(This is a sample chapter from Water Ready: The Ultimate Handbook on Getting and Keeping Your Rowing Equipment in Its Prime, co-authored by Mike and Margot Zalkind Mayor. Due out in December 2020)
There are so many challenges to overcome in rowing. Whether you row on your own small lake or are part of a team in a crowded boathouse on a much-used stretch of water, there is almost always something that can use improvement.
A critical aspect of rowing is overcoming those challenges. But, how?
Mike will let you in on a secret: A while back, he was in my office. The phone rang, it was a coaching buddy, and he could hear the manic in her voice. She blurted out, “I need a trailer driver, by tomorrow! I can’t find anyone anywhere!”
Ugh. You’ve probably felt that way. Obstacle. Need solution. Right Now!
That coach’s options were not good:
- Put an untrained driver behind the wheel
- Cancel going to the event
- Drive the trailer herself and forego some of her other duties
How did she get into this dilemma? She had not spent the time training drivers. No Plan B. She was stuck because she had no one else trained to drive. So, the secret?
The secret of quality downtime
How do we in the ‘World of Rowing’ overcome challenges like this coach had? Simple, we identify a potential challenge/obstacle and make use of our downtime to Prepare the Solution. Use the downtime. Creatively.
And not just any time of downtime—use quality downtime!
Quality downtime in rowing is a special, important time. We’re not talking about a few minutes left from a practice, or waking up in a fog at 4 am. We are talking about those times when you can bring clear thinking to a challenge and find a solution:
Start in your off-season
Start listing your challenges. If the driver-needing coach had identified that she would need more than one trailer driver during the season, what could she have done? She could have identified a few potential people with the maturity, sense, experience and time to cultivate as potential drivers. Maybe a coach, a crew parent, or even a mechanically gifted friend. They do not NEED to be a rower!
You don’t need to wait for an off-season. Teach someone trailer driving skills on a non-racing weekend in a nearby empty parking lot. Schedule a Learn-to-Rig Party on an off-the-water day. Watch a safety video at home instead of a game show.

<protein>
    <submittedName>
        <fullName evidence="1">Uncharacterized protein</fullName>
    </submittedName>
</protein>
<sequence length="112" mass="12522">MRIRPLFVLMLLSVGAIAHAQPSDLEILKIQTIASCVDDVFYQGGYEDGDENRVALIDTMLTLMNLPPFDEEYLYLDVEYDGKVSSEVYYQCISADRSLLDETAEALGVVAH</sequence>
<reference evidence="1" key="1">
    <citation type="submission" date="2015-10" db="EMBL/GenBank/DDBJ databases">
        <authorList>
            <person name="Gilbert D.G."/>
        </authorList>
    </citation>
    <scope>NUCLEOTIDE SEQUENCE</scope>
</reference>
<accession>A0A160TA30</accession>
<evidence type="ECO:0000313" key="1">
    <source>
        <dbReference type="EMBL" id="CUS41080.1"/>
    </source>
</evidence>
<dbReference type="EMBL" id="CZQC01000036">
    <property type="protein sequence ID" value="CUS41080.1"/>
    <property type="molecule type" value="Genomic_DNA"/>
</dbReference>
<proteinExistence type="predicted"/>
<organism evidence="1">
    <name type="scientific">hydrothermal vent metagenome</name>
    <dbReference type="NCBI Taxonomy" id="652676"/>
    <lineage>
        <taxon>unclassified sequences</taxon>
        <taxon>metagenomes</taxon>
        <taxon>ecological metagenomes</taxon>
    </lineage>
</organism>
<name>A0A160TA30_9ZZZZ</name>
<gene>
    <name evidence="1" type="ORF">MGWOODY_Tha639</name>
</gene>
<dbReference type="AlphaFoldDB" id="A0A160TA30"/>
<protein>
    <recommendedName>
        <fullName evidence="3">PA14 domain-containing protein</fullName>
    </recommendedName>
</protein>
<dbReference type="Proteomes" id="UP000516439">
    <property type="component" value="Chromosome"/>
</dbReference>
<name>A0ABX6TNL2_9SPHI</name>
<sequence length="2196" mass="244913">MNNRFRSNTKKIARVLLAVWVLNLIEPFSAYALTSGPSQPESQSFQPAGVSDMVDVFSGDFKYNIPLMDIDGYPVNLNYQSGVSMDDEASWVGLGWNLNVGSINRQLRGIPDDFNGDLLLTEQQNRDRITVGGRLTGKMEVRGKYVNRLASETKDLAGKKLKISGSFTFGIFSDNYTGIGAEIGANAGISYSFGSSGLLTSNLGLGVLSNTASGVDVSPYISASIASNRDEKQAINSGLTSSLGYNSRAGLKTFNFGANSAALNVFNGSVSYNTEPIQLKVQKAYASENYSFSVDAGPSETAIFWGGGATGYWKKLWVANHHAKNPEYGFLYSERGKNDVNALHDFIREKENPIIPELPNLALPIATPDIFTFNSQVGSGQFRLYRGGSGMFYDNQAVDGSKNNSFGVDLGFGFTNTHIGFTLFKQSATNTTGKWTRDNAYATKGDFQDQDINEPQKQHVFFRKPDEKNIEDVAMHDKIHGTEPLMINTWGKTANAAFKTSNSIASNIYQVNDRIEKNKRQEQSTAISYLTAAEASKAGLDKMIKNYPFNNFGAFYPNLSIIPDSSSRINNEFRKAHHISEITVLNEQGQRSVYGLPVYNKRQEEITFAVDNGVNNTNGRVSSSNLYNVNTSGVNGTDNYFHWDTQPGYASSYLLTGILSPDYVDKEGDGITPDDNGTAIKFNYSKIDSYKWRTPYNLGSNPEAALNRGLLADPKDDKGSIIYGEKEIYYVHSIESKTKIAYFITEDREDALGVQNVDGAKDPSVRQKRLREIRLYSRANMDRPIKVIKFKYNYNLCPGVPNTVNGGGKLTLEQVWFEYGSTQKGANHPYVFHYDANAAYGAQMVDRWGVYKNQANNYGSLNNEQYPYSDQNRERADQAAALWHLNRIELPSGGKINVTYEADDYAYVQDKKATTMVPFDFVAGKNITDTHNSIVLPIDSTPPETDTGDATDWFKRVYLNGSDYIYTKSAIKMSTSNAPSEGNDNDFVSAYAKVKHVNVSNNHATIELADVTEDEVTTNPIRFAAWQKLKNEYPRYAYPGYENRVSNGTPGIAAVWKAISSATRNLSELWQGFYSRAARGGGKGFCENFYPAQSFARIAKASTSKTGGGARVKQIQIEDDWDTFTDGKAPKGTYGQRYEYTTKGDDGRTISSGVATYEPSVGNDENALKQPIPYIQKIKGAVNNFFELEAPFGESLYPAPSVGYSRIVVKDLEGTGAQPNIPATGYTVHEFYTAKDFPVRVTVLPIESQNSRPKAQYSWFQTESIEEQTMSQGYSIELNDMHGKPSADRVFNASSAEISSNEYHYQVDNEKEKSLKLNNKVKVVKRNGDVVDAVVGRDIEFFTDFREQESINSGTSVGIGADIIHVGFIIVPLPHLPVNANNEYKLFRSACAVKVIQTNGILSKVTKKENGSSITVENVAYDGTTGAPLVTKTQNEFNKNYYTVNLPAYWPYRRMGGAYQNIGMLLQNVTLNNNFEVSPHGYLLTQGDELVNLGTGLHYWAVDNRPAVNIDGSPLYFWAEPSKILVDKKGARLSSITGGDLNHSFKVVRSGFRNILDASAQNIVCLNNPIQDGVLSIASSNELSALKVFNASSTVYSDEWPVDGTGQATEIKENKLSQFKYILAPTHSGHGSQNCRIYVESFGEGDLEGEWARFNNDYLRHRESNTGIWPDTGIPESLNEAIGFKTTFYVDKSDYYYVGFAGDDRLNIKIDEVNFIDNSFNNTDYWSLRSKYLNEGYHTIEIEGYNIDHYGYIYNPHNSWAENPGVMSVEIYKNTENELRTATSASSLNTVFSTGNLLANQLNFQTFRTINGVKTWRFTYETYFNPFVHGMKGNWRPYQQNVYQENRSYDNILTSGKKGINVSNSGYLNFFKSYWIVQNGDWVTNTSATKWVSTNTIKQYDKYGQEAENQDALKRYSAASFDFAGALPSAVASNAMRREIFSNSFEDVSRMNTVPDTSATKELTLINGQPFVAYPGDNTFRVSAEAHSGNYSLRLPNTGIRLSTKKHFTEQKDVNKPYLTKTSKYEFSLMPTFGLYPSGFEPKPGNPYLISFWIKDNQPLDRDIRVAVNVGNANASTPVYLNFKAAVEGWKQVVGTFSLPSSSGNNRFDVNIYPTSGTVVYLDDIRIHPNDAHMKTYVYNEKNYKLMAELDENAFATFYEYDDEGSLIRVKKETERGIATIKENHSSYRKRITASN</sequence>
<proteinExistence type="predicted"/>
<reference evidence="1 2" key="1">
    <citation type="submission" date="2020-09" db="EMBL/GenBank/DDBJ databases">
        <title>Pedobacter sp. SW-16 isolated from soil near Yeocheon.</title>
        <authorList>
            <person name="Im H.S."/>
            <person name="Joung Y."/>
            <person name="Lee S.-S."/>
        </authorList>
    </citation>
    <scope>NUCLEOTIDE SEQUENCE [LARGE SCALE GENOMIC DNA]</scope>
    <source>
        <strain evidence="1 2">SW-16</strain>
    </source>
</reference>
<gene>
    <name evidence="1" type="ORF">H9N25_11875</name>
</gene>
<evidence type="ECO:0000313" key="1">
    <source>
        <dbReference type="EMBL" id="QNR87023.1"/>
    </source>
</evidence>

Help your resources be well-trained
And more helpful! Look at your resources: coaches, assistant coaches, parents, waterfront directors, alumni, volunteers. For any of these people to be even more helpful, they will need knowledge and training. Here are a few areas of expertise, where education can create trained specialists:
- Trailer Driving
- Launch Driving
- Training coxswains
- Repairing equipment
- Recruiting members (and running Learn to Row sessions)
- Budgeting/financial management
- Events; management, volunteers
Where to start to make the rowing better?
There is lots of help out there and here are just some of the resources you can tap into:
- Online rigging course
- Trailer driving videos
- Coaching education programs
- Coaching education newsletters
- Boating safety course
- Rowing books
Each of those resources could be perfect to help a helper, to bring someone up to speed. And there are many more.
Website of your rowing governing body may have info on many of these topics.
Locate and ask mentors
Ask your experienced trailer driver to train others. Or, ask someone not in your club, a nearby coach or other teacher. An experienced Launch Driver is a gem of a resource.
Margot rowed out of Potomac Boat Club in Washington, DC for years after spending time at a club of 12 mostly-not-experienced rowers. Which meant almost none of them knew rigging or safety or many other critical pieces of information. When she got to PBC, she was delighted to meet some of the rowers who had been rowing since boarding school, and now were in their 70s. Their combined knowledge and experience was a treasure trove, some could (and would) rig a boat for every body type, adjusting and accounting for height and strength, body irregularities, and even the hardware. The welcome recipients of this generosity would then row better, be more comfortable.
If you are rowing out of a boathouse with a large, experienced membership, plumb the depths of their know-how. If you are not, either find these sources elsewhere or, join an online group to get advice.
But words of caution
Some folks think they are much better at rigging than they actually are, and they like to make suggestions, some of which aren’t helpful. Watch out who you get advice from. And most importantly, NEVER rely on “Learning under fire.” On the job training can work, but learning under fire is a possible recipe for disaster. Examples?
- Tossing the keys to someone with no experience in driving a trailer, at the end of a long regatta day. Can they navigate corners? Handle fishtailing? Figure out how to get in and out of a gas station? Navigate overhangs?
- OR someone who has never rigged a boat suddenly needs to get a boat rigged and race ready one hour before launch. How do they know what to do?
- OR, try driving a launch for the first time while trying to coach two novice eights and avoid floating debris?
The bottom line to make the rowing better
Use your downtime wisely, especially your quality downtime. You train your body (or others) to stay strong and be ready for rowing challenges—ergs, weights, stairs, running, etc…so do the same for the other challenges you will face. Quality downtime can be an amazing tool to have in your tool box.